Gender Influences Law Firm Hiring, Promotion, Sociology Professor Says
Professor Elizabeth Gorman
found that men more frequently
hired men when professional
judgment was important to the
Law firms that have greater proportions of male partners and that value stereotypically male characteristics may be less likely to hire and promote female candidates, according to U.Va. sociology professor Elizabeth Gorman, who spoke at a talk sponsored by Virginia Law Women Feb. 15.
Gorman received her J.D. from the University of Chicago and practiced law for five years in New York and Washington, D.C., before obtaining her doctorate in sociology from Harvard. Her lecture outlined the basic sociological and psychological principles that underpin her research on law firm hiring practices.
According to November 2005 data provided by the National Association for Law Placement, women comprise approximately 48 percent of law students, almost 48 percent of summer associates, and about 44 percent of associates, but only 17 percent of partners are women. In analyzing this discrepancy, Gorman said she wanted to evaluate the allocation of opportunities, including getting hired, receiving work assignments as an associate, and making partner.
Gorman identified three processes “that can tend to produce an advantage for men in obtaining opportunities.” The first process is based on individual lawyers’ decisions and self-selection, rather than firm-based choices.
“In other words, one reason that women might not be hired as often as men, might not get the same assignments or as good assignments as men, might not be promoted to partner at the same rate as men is that they themselves are opting not to seek those opportunities,” Gorman said. “And we do know that female associates leave law firms at a higher rate than male associates do.”
Women may opt not to pursue certain career paths because of “innate gender differences,” biological differences, or “strong cultural socialization.” Also, because women tend to marry men who are more educated and older than themselves, a woman’s decision to remain at home rather than in a firm simply may be a rational financial choice, according to Gorman.
“All of those factors are undeniably there—I just think that the attention paid to this in the last few years has tended to distract attention away from other processes that are going on on the employer side I think that are just as real,” she said.
For this reason Gorman chose to focus on the two processes firms control. One possibility is that men may actually be better lawyers. Because skills and abilities in legal practice extend beyond raw cognitive ability and what is learned in law school, men may excel in certain valued skills such as leadership and taking initiative.
“If this is the case, then maybe law firms are just being meritocratic,” Gorman said.
There is little evidence, however, that men have stronger skills or abilities out of school.
“In fact if anything, it looks the other way—in recent years women have had higher law school grades on average than men,” she said, acknowledging that men’s and women’s abilities may diverge by the time of the partnership decision.
The third process involves partners’ cognitive biases in perceiving and evaluating associates. According to Gorman, psychologists have identified two relevant types of biases: in-group preference and schema-based thinking. In-group thinking is an us-versus-them mentality based on characteristics including gender, race, nationality, and more. Laboratory work has found that people tend to feel more comfortable with members of their in-group, finding them more trustworthy and cooperative.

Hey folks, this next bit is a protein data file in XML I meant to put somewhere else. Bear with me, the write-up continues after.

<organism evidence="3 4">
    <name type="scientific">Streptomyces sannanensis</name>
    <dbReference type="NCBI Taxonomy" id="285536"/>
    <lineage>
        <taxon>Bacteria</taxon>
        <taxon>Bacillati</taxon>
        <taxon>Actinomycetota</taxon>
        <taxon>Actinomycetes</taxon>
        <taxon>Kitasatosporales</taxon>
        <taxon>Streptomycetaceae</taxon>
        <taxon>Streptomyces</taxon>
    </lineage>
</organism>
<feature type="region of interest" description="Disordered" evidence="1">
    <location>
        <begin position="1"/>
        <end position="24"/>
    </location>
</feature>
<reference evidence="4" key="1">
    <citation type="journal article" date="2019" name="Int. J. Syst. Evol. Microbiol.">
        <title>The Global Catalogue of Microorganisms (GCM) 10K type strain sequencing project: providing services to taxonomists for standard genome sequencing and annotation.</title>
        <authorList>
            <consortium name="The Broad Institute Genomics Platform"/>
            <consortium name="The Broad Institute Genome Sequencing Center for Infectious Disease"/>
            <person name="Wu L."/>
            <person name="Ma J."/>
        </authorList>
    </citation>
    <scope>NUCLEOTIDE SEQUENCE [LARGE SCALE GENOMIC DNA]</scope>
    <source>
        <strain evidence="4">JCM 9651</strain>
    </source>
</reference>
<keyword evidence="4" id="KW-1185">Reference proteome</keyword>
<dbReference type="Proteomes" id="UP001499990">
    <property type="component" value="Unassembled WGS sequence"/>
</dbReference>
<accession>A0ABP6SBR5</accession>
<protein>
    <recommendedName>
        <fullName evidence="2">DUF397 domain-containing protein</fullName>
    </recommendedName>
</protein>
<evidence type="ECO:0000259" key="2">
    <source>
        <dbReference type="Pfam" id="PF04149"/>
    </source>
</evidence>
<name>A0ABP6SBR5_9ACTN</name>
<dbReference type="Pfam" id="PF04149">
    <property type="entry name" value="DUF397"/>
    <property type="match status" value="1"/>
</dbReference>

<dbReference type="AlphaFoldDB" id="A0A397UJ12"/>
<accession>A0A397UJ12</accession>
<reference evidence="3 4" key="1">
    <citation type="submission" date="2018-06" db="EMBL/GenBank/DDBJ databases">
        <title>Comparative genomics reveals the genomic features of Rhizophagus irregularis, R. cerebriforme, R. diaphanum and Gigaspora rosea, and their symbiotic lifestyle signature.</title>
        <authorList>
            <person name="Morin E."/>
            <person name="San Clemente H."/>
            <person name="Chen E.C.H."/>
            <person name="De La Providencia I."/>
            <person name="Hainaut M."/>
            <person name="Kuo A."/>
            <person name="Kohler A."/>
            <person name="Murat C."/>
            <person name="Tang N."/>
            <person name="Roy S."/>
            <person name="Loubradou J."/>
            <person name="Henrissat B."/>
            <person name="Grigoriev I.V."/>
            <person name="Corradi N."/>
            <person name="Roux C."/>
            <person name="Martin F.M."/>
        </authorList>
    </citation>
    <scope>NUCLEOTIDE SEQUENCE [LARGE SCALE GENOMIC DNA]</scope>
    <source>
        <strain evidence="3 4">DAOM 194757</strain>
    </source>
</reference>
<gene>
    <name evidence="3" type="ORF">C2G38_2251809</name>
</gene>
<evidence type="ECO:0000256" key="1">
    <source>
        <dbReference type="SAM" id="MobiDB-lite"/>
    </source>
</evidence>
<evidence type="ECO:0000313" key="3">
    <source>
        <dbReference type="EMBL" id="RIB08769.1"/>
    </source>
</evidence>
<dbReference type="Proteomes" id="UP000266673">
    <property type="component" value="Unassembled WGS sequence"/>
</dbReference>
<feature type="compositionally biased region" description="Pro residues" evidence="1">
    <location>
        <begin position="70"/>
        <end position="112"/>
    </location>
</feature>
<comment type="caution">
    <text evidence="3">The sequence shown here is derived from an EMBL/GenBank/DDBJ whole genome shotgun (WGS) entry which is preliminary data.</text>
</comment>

“If we apply that then to the law-firm context, all that suggests that partners who are men may tend to show some favoritism towards male associates,” Gorman said. “It may not be conscious, it may not be deliberate at all, it may be just at automatic feeling of being more comfortable with them, and this might be especially true if whatever opportunity is being allocated involves working together.”
All else being equal, in-group preference should work the same way for women, Gorman added.
Unlike with in-group thinking, the gender of the decision-maker probably does not matter with the second type of bias: gender schemas, which “may be negative or positive or neutral,” she said.
Gorman explained that people categorize the objects, people, and events around them into a template or schema “which involves abstracting from the category the core features that define that category or make it recognizable.” Schemas influence people’s perceptions of each other strongly and automatically so that observers tend to remember an individual’s characteristics that are compatible with his or her gender schema and to ignore differences.
“We just assimilate the individual to the schema,” she said. “It’s a nice cognitive shortcut—it’s an easy, low-energy demanding thing to do.… Law firm partners are human; they’re not immune from these cognitive biases.”
The schemas for men and women are widely divergent. Studies have shown people generally list men’s traits as being aggressive, decisive, logical, responsible, and good leaders. In contrast, people characterize women as submissive, indecisive, good at caring for others, passive, illogical, and emotional. According to Gorman, the perceived differences are not automatically disadvantageous to women.
“It depends on what the job in question is; it depends on what the decision-maker is looking for,” she said.
Although some job schemas, such as truck drivers and used-car salesmen, are clearly sex-linked, the schema for lawyers is not. Nevertheless, partners are not immune from the impact of gender perceptions.
“Gender may still come into play because the image the employer has in mind may include certain characteristics which are also part of the male or female gender schema,” Gorman explained.